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February 2, 2011

Big Telcos Seeing Silver Lining

Steve Campbell

This week’s massive news of mergers and acquisitions has seemed endless—and it’s only Tuesday…

The lightening round of M&A chatter began early with Verizon’s announcement that it would acquire datacenter giant Terremark. This was followed by the most recent news that cable giant Time Warner would take charge of NaviSite.

Like users of HPC, there is the constant burning question of “to build or to buy” for many telcos–at least there is that much in common.

These companies see the enhanced competitive advantage of cloud computing and the new customers it could bring on board. It’s already an incredibly tough competitive market for telcos and something tells me that as more realize that if they lag behind in infrastructure and modernization, their profits will reflect this in no time.

I have always liked Terremark’s unofficial motto of “if you build it they will come”—and come they did…Actually, come they will because this merger and acquisition steam on the part of telcos is far from over.

Verizon shelled out $1.4 billion for the company this week to jump-start its entry into the competitive IaaS playing field. A swift, bold move on the part of Verizon, for sure, but not the first.

Verizon also made a $642 million investment in the Keystone State, boosting their communications infrastructure as well as a similar big burst in Pennsylvania. Add this to another $814 million investment in Virginia landline infrastructure and you have yourself a startling portrait of a company that has finally realized its competitive advantages lie in its size and ability to mesh into a market that might finally be approaching the ready stage.

We have to ask, is this finally the beginning of the often-predicted consolidation of infrastructure for cloud computing? It might seem like there is a simple answer, but the difference here is important—the big telcos are making these moves to bolster their product and service offerings and to build out critical infrastructure—the all-important backbone for cloud computing. While we can speculate all day about what this means in terms of consolidation and the future of cloud landscape, one thing is certainly clear—big companies are seeing big value in the future of clouds.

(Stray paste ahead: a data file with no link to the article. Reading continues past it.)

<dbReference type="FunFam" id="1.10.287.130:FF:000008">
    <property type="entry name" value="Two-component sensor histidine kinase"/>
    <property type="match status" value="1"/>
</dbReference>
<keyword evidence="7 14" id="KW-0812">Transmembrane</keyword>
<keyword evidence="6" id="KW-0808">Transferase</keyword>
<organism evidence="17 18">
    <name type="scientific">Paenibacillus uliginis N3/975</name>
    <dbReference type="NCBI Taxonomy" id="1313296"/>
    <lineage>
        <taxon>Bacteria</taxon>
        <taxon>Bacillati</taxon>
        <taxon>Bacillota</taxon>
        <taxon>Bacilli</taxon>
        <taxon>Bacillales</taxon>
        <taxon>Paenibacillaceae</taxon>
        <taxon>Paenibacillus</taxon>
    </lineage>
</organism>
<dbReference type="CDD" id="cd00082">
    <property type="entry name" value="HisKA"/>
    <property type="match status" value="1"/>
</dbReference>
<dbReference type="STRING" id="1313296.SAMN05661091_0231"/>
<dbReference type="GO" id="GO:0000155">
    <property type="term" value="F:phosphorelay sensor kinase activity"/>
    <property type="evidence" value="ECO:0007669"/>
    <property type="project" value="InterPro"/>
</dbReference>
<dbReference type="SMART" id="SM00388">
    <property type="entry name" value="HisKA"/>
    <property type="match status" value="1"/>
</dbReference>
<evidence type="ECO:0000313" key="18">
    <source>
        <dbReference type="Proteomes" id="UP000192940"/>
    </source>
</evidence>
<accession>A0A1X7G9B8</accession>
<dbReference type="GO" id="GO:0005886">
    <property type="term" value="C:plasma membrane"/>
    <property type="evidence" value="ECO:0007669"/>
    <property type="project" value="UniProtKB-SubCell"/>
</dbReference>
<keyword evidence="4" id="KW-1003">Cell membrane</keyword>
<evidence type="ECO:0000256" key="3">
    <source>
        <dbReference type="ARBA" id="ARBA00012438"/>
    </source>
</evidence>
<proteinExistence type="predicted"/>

This is bound to be the beginning of a swift cycle—and one that will doubtlessly be full of more surprises and companies like Verizon and Time Warner, too rich to bother building their own infrastructure, seek to capture the promise of cloud computing and richer communications opportunities.

Needless to say, it’s been a remarkable week for NaviSite folks as Time Warner coughed up $5.5 per share with an approximate total value in the $250 million range.  Just about a year ago I conducted a webinar on cloud security with NaviSite—it seemed to be such a short time ago that the well-deserving company would embark on a journey but who knew its partner on the road to new horizons would have been such a giant?

I imagine that there are plenty of small startups, green with envy as they imagine the NaviSite celebrations that are likely taking place this moment. But here’s what these folks behind similar startups might not be asking themselves—“what is our strategy? What is our value proposition, positioning and differentiation—where does this lie outside of our marketing speak?” … If there are not clear answers to these questions, if there is not a solid strategy in place, then success stories like NaviSite’s will remain just what they are—success stories, and uncommon ones at that.